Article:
In this post we will experiment applying global (histogram based) and local (considering values of neighboring pixels) thresholding to images.
This post is based on the PluralSight course Building Image Processing Applications Using scikit-image by Janani Ravi. She uses the Jupyter notebook for the exercises. I decided to use the VSCode IDE to experiment with GitHub Copilot. At this point in time such a feature does not seem to be available.
I would like to disclose that I am a Microsoft employee and have been using VSCode and Visual Studio IDEs for many years. Like to follow the KISS principle (https://en.wikipedia.org/wiki/KISS_principle) and when needed, challenge common assumptions that do not make sense to me i.e., this is how we always do it, or this is how it is done. Continue reading “Thresholding”
In this post we will implement a spam filter. My motivation is dual. On one hand I am reading and experimenting with the book Natural Language Processing by Ekaterina Kockmar published by Manning. On the other hand, I am experimenting with VSCode IDE using GitHub Copilot. If interested I would suggest following the book. I purchased a copy via Amazon Prime.
I have to disclose that at this time I am a Microsoft employee and have been using Visual Studio and VSCode for many years. Continue reading “Spam Filter”
Hope your day is going well. As you might know, I enjoy spending the mornings of Saturdays and Sundays reading and experimenting. To me that is the best way of learning. I use about eight hours per weekend to learn.
Earlier this year I purchased the book Getting Started with Natural Language Processing by Ekaterina Kockmar published by Manning. A few years back I took an on-line course on machine learning which touched on some of the topics also covered by this book. Continue reading “Split Text”
It is Thursday morning in the Twin Cities of Minneapolis and St. Paul. Even though we are still officially in summer, the highs and lows for the days are going down. Hopefully we will have at least two more months of decent weather to walk outside.
As I mentioned in the last posts, we are going to start solving problems in Python. According to the PYPL Index, for results collected in August 2021, the most popular programming language is Python with a share of 31.47%. Java is second with a 19.14% share.
According to the IEEE Spectrum article “Top Programming Languages 2021 Python dominates as the de facto platform for new technologies” Python is number 1. I guess it is time to start solving problems in Python. In our next post I will start solving easy problems. We will then progress to medium and hard.
As you might already know, I like to refresh on tools I will be using. I decided to start watching “Introduction to Python Fundamentals: Lesson 01” by Paul Deitel published by Pearson Education, Inc. Since I am a member of the ACM (https://en.wikipedia.org/wiki/Association_for_Computing_Machinery) I have access to O’Reilly titles. If you work developing software, I strongly recommend you joining the ACM. They provide a wealth of information at your fingertips. For example, earlier today I attended the webinar “Quantum Computational Supremacy” by Scott Aaronson. I do not work with quantum computers, but enjoy learning about the technology. If you have a chance, watch the recording of the webinar which should be available in a few days.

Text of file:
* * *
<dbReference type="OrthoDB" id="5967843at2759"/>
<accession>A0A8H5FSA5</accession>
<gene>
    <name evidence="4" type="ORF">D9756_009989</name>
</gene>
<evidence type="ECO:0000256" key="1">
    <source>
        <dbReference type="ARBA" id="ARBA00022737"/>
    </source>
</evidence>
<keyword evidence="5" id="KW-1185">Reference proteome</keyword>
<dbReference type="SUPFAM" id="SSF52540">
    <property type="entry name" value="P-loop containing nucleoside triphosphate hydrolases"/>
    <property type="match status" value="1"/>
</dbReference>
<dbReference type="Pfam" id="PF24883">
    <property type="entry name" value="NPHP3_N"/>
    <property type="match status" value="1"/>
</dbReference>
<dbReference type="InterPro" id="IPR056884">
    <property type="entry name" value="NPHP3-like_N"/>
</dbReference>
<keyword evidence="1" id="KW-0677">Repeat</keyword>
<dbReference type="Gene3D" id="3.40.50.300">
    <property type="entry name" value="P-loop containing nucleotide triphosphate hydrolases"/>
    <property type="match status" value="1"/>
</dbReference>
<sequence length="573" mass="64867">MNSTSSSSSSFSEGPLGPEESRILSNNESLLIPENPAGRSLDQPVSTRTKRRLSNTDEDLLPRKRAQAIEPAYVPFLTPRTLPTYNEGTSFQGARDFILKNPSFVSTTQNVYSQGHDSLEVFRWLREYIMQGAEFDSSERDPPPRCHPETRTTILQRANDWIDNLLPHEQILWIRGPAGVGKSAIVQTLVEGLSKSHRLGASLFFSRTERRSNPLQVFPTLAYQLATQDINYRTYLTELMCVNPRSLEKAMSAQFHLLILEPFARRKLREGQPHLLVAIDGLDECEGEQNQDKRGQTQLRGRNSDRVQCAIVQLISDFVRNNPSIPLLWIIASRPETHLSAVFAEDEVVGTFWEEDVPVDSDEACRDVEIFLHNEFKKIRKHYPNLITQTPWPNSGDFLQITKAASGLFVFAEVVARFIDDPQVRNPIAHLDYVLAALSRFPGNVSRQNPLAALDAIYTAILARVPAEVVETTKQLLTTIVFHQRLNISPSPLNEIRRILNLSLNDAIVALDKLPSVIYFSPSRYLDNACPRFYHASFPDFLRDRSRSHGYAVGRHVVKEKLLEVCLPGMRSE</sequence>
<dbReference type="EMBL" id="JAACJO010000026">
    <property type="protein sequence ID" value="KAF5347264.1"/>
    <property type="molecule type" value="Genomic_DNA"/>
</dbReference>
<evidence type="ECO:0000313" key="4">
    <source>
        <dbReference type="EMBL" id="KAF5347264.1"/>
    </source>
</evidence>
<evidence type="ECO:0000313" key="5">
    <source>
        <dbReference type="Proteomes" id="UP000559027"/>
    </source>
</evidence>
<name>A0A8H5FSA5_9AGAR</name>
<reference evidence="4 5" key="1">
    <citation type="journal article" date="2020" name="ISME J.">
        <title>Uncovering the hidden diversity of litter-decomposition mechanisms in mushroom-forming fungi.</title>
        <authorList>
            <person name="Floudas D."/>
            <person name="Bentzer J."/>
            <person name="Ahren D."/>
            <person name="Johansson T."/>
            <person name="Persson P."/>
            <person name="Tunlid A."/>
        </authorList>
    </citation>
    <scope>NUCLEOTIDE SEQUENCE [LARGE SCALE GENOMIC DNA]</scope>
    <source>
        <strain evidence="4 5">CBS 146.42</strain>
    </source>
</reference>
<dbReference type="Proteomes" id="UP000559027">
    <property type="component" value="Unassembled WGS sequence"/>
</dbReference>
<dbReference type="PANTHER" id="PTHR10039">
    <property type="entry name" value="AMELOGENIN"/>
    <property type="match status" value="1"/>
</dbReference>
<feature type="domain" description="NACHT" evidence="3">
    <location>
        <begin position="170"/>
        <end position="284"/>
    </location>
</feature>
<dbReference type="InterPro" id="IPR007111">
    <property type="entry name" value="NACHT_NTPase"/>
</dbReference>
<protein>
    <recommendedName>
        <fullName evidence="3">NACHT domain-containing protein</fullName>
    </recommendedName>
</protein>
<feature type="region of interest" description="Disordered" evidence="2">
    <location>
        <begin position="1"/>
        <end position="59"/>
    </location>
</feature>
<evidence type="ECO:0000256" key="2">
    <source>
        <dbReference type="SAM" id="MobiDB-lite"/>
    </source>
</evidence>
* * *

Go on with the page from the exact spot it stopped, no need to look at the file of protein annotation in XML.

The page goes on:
Continue reading “Introduction to Python Fundamentals – Lesson 1”
As I have mentioned in previous posts, I like to purchase and read computer related technical books. When I receive the book I write my name and year on the first page. I then locate the date for the last revision and circle it. In 2017 I purchased “Data Science from Scratch” by Joel Grus. I read the first five chapters that I was interested it at the time and moved on to the next book. Continue reading “Crash Course in Python – Part I”
I am constantly reading and experimenting to learn things which I may apply to work projects. A few years ago I decided to spent time on and off learning machine learning (ML). With that purpose in mind, I got a number of books on different subjects (e.g., Deep Learning, Python and Statistics) which seemed to be useful to achieve my goal.
On the platform side, I started experimenting on Windows. Most things work fine but some things do not. For example, I had to wait to use Tensorflow because it ran on Linux but not on Windows. Today it seems to work on both. The same seems to hold true for Docker. Continue reading “Machine Learning – Setup”
As you might already know, TensorFlow(tm) could not run natively on Windows. At the time you had to run it on a VM or a Docker container. Earlier this month Google released a native version for Windows. This morning I woke up around 04:00 AM and decided to install it on my computer to have it available over the weekend. The installation is quite simple and it works as I will show.
Initially I ran into problems due to different versions of Anaconda and Python on my machine. The instructions from Google call for Python 3.5 (or higher). I had installed different versions (i.e., Python 2.7) plus Python Tools 2.2 for Visual Studio 2013. I decided to remove programs in order, leaving Python for VS towards the end. I really wanted to avoid removing such package. Continue reading “TensorFlow(tm) on Windows”